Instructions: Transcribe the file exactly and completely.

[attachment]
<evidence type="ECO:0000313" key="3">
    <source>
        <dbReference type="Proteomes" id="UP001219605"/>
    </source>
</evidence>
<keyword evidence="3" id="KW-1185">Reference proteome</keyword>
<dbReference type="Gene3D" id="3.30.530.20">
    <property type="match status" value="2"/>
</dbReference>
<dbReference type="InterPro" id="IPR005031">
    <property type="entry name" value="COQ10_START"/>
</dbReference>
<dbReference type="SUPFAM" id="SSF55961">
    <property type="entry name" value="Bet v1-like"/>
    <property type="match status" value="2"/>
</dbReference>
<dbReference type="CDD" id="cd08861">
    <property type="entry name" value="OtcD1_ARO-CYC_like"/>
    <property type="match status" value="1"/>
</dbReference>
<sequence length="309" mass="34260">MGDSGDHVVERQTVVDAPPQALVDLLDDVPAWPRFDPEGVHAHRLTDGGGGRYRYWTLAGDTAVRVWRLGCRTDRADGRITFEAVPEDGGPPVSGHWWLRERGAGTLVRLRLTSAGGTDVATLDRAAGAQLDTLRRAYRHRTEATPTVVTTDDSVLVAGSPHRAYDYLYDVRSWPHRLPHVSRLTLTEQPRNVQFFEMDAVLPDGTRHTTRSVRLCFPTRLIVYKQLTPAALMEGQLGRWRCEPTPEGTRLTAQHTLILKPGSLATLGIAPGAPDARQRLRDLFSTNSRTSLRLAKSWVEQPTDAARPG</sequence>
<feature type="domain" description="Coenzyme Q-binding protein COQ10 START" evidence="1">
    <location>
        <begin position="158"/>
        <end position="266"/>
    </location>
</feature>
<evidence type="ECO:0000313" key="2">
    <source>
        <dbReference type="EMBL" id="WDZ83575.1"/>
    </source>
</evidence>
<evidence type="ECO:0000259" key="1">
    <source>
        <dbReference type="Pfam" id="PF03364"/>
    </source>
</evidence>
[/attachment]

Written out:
<evidence type="ECO:0000313" key="3">
    <source>
        <dbReference type="Proteomes" id="UP001219605"/>
    </source>
</evidence>
<keyword evidence="3" id="KW-1185">Reference proteome</keyword>
<dbReference type="Gene3D" id="3.30.530.20">
    <property type="match status" value="2"/>
</dbReference>
<dbReference type="InterPro" id="IPR005031">
    <property type="entry name" value="COQ10_START"/>
</dbReference>
<dbReference type="SUPFAM" id="SSF55961">
    <property type="entry name" value="Bet v1-like"/>
    <property type="match status" value="2"/>
</dbReference>
<dbReference type="CDD" id="cd08861">
    <property type="entry name" value="OtcD1_ARO-CYC_like"/>
    <property type="match status" value="1"/>
</dbReference>
<sequence length="309" mass="34260">MGDSGDHVVERQTVVDAPPQALVDLLDDVPAWPRFDPEGVHAHRLTDGGGGRYRYWTLAGDTAVRVWRLGCRTDRADGRITFEAVPEDGGPPVSGHWWLRERGAGTLVRLRLTSAGGTDVATLDRAAGAQLDTLRRAYRHRTEATPTVVTTDDSVLVAGSPHRAYDYLYDVRSWPHRLPHVSRLTLTEQPRNVQFFEMDAVLPDGTRHTTRSVRLCFPTRLIVYKQLTPAALMEGQLGRWRCEPTPEGTRLTAQHTLILKPGSLATLGIAPGAPDARQRLRDLFSTNSRTSLRLAKSWVEQPTDAARPG</sequence>
<feature type="domain" description="Coenzyme Q-binding protein COQ10 START" evidence="1">
    <location>
        <begin position="158"/>
        <end position="266"/>
    </location>
</feature>
<evidence type="ECO:0000313" key="2">
    <source>
        <dbReference type="EMBL" id="WDZ83575.1"/>
    </source>
</evidence>
<evidence type="ECO:0000259" key="1">
    <source>
        <dbReference type="Pfam" id="PF03364"/>
    </source>
</evidence>